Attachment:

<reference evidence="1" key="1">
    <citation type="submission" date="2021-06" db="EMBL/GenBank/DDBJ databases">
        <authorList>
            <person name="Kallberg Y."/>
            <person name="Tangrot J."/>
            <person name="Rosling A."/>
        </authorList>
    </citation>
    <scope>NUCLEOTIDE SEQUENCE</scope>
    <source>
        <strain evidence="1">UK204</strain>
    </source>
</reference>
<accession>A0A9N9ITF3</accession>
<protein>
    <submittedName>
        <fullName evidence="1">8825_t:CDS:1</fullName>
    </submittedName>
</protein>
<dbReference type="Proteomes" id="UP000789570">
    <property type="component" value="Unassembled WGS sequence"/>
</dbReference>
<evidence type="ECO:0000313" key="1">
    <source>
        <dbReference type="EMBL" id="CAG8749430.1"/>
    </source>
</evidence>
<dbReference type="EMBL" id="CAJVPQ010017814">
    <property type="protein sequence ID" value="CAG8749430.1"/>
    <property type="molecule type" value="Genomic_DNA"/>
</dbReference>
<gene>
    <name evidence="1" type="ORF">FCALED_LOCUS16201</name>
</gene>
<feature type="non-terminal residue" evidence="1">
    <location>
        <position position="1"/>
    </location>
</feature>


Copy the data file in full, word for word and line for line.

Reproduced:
<reference evidence="1" key="1">
    <citation type="submission" date="2021-06" db="EMBL/GenBank/DDBJ databases">
        <authorList>
            <person name="Kallberg Y."/>
            <person name="Tangrot J."/>
            <person name="Rosling A."/>
        </authorList>
    </citation>
    <scope>NUCLEOTIDE SEQUENCE</scope>
    <source>
        <strain evidence="1">UK204</strain>
    </source>
</reference>
<accession>A0A9N9ITF3</accession>
<protein>
    <submittedName>
        <fullName evidence="1">8825_t:CDS:1</fullName>
    </submittedName>
</protein>
<dbReference type="Proteomes" id="UP000789570">
    <property type="component" value="Unassembled WGS sequence"/>
</dbReference>
<evidence type="ECO:0000313" key="1">
    <source>
        <dbReference type="EMBL" id="CAG8749430.1"/>
    </source>
</evidence>
<dbReference type="EMBL" id="CAJVPQ010017814">
    <property type="protein sequence ID" value="CAG8749430.1"/>
    <property type="molecule type" value="Genomic_DNA"/>
</dbReference>
<gene>
    <name evidence="1" type="ORF">FCALED_LOCUS16201</name>
</gene>
<feature type="non-terminal residue" evidence="1">
    <location>
        <position position="1"/>
    </location>
</feature>